PHOTOS: Police raid tycoon Punjani’s home in drugs crackdown

By , K24 Digital
On Tue, 13 Aug, 2019 11:47 | 3 mins read
Punjani's palatial home is nestled adjacent to the shores of the Indian Ocean. PHOTO | REUBEN MWAMBINGU | MEDIAMAX NETWORK LTD
Punjani's palatial home is nestled adjacent to the shores of the Indian Ocean. PHOTO | REUBEN MWAMBINGU | MEDIAMAX NETWORK LTD

A team of officers from the Directorate of Criminal Investigations (DCI), anti-narcotics and regular police units yesterday raided Mombasa tycoon Ali Punjani’s house in Nyali Kenol in a renewed crackdown against drugs abuse and trafficking at the Coast.

Detectives gained access into his house shortly after 10am on Monday and went over the house with a fine-tooth comb.

The suspected drug baron was, however, not in the house at the time. According to detectives, he is believed to have fled the country almost a week ago and is holed up in India.

Detectives said it is believed the suspect could have been tipped by his network of informers of the impending raid before he left the country.

Workers found at the palatial home were interrogated in relation to daily operations and movements of Punjani. By the time of going to press, sleuths were still camping at the home.

Mombasa county police commander Johnstone Ipara said the house was suspected to be used as a freight point for storage and supply of narcotic drugs within the region.

“We suspect Punjani’s house is being used for storage and supply of drugs and so we raided the house with intention of arresting anyone found in the house. At the moment investigations are ongoing and once we gather ample clues we shall carry out arrests,” Ipara said in a press briefing at the Dog Section Police Unit in Kisauni on Monday.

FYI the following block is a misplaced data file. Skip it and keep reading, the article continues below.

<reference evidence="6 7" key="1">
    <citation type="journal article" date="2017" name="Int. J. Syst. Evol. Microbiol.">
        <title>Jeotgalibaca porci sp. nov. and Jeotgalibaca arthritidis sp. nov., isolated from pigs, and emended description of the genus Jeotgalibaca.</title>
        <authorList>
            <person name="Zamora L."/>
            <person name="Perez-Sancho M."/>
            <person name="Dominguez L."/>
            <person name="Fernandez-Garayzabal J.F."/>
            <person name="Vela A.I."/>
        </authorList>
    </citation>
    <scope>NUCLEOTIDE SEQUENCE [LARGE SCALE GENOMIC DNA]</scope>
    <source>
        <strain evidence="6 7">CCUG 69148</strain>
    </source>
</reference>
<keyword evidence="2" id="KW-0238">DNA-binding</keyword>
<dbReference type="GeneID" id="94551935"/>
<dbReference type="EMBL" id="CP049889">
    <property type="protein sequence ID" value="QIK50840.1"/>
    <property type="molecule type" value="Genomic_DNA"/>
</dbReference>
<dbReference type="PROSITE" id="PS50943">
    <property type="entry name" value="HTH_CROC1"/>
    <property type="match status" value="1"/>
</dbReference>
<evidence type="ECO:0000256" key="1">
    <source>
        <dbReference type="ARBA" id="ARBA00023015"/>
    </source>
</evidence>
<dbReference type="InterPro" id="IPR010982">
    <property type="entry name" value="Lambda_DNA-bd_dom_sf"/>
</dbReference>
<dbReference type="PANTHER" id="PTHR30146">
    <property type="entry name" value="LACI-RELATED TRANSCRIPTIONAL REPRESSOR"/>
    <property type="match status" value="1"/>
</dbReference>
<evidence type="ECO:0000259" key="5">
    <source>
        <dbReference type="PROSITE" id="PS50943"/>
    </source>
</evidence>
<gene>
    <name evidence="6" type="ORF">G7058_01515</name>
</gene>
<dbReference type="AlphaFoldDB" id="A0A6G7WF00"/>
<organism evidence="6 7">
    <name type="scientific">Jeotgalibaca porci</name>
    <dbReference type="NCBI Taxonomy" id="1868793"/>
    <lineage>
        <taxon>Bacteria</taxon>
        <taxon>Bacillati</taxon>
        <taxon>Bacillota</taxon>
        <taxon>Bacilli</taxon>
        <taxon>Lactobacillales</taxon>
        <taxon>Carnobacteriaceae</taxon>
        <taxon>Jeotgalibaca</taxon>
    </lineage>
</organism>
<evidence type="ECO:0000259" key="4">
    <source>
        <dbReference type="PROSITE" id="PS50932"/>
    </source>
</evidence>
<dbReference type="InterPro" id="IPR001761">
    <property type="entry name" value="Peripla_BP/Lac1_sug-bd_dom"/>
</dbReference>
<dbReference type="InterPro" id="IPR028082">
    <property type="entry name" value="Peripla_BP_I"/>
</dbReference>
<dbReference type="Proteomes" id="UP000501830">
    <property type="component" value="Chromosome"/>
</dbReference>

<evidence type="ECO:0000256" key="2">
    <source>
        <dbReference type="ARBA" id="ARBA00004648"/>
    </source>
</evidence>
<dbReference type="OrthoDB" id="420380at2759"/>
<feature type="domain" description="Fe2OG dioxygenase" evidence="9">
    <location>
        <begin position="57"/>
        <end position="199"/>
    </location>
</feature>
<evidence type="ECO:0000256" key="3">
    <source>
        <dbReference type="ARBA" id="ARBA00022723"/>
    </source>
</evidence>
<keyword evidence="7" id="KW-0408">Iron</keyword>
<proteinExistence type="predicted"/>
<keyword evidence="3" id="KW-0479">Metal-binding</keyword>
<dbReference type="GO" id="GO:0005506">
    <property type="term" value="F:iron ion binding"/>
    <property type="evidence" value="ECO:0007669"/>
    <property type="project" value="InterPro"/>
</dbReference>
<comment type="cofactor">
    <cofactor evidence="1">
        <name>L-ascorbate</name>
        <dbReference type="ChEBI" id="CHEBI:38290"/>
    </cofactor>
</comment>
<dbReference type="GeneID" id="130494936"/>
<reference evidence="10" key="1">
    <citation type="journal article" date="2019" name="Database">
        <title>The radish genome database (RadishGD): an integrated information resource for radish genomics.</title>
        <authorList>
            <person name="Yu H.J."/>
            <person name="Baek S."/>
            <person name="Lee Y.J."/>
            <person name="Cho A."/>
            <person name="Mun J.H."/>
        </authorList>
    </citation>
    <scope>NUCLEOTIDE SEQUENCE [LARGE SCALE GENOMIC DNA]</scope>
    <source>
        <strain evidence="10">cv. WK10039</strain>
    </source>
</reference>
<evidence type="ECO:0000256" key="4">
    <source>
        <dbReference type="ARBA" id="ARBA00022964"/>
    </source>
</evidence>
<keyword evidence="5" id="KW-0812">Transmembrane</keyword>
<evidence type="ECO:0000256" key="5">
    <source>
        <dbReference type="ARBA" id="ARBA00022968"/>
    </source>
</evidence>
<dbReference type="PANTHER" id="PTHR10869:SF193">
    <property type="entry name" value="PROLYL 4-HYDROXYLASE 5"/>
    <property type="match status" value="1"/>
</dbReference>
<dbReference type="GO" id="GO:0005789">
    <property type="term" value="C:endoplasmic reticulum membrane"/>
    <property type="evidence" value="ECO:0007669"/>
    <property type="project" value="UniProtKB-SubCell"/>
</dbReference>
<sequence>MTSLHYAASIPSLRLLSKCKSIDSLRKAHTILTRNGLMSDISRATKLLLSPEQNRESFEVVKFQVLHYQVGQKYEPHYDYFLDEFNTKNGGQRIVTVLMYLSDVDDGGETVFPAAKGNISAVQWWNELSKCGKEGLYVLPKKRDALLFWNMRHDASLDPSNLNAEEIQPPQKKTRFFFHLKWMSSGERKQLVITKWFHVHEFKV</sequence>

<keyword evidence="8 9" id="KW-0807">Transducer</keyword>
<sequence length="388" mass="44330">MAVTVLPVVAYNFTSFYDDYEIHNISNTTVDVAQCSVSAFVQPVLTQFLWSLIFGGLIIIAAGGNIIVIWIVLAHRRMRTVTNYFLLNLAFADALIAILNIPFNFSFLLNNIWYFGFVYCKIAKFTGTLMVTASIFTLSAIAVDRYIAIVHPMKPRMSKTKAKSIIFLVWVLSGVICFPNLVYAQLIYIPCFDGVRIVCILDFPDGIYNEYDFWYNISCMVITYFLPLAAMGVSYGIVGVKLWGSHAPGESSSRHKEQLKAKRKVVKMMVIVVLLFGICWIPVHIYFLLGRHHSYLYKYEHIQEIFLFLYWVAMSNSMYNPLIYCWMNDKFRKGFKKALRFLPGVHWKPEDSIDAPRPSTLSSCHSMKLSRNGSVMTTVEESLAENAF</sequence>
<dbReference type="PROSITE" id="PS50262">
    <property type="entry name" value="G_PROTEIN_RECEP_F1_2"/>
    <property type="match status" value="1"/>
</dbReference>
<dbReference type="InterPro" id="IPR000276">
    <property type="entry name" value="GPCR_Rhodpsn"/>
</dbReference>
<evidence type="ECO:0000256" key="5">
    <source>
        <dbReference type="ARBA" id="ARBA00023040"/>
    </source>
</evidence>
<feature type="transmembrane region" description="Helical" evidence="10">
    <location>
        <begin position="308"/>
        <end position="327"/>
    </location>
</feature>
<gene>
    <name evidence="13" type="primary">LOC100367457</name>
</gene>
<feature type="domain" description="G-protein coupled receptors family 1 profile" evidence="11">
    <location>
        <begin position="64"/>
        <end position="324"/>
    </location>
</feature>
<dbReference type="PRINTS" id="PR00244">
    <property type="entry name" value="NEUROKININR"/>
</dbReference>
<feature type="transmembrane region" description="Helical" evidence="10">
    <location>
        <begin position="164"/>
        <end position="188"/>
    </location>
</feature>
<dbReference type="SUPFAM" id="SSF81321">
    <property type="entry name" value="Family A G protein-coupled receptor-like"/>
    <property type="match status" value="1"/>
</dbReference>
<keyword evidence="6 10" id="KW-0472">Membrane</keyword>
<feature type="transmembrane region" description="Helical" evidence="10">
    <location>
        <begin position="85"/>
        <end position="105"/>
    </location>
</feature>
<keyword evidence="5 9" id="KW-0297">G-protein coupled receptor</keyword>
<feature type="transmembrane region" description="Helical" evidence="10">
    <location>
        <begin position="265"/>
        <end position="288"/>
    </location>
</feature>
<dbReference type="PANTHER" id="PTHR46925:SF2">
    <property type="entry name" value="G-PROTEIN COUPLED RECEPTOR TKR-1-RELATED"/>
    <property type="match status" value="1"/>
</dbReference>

An officer privy to the investigations who spoke on condition of anonymity said security agents drawn from the anti-narcotics police unit in Nairobi working closely with those from the regular police, had been deployed  in the area since Sunday afternoon to keep an eye on the house.

“It seems he was way aware of his arrest because plain clothes officers were deployed since Sunday in his home to enable them move in once he arrived. However, workers at his house informed police that he had left the house five days ago,” said the officer.

In 2010 the then US Ambassador to Kenya Michael Ranneberger named Punjani as one of the most dangerous drug traffickers in the country.

The tycoon was arrested in December 2016 after he was involved in a gun fight with the  sons of slain drug baron Ibrahim Akasha  at Rahjan Bar and Restaurant in Kisauni.

He was however charged with fighting in a public place, in a move that saw the then Kisauni DCIO  Valerian Obore interdicted following claims of failing to prefer relevant charges and disarm Punjani after huge amount of money allegedly exchanged hands.

In the case he has been described by the investigating officer as a rival drug lord in Mombasa.

The tycoon is said to have drawn a gun and fired in the air after a fight ensued between him and the Akasha brothers, after a drug deal had gone sour, he was named  as an associate of the Akasha brother in the ongoing  case against the Akasha brothers in US Federal Court in Manhattan.

It still remains unclear how police were unable to arrest Punjani despite, incriminating evidence as a major supplier in the coastal towns, his drug dealing supremacy  ran for over two decades with police reportedly offering him protection

In December 2010,  Punjani was named alongside six MPs in connection with the drugs trade. The then Internal Security minister  George Saitoti informed Parliament that the seven names were in a US embassy dossier which former ambassador  Ranneberger gave to the anti-graft body.

Early this year, 2019, he went hiding as auctioneers targeted his properties. He is said to be linked to drug cartels with international connections.

He got married to Taurat Zaherali Suwani in 1993 but the wife later accused him of marrying a second wife –Maria Ali alias Kim Sharma, a musician from India -without her consent.

He was then sued by his estranged wife, seeking Sh4.5 million monthly maintenance fees after she accused him  of throwing her and their three children out of their matrimonial home.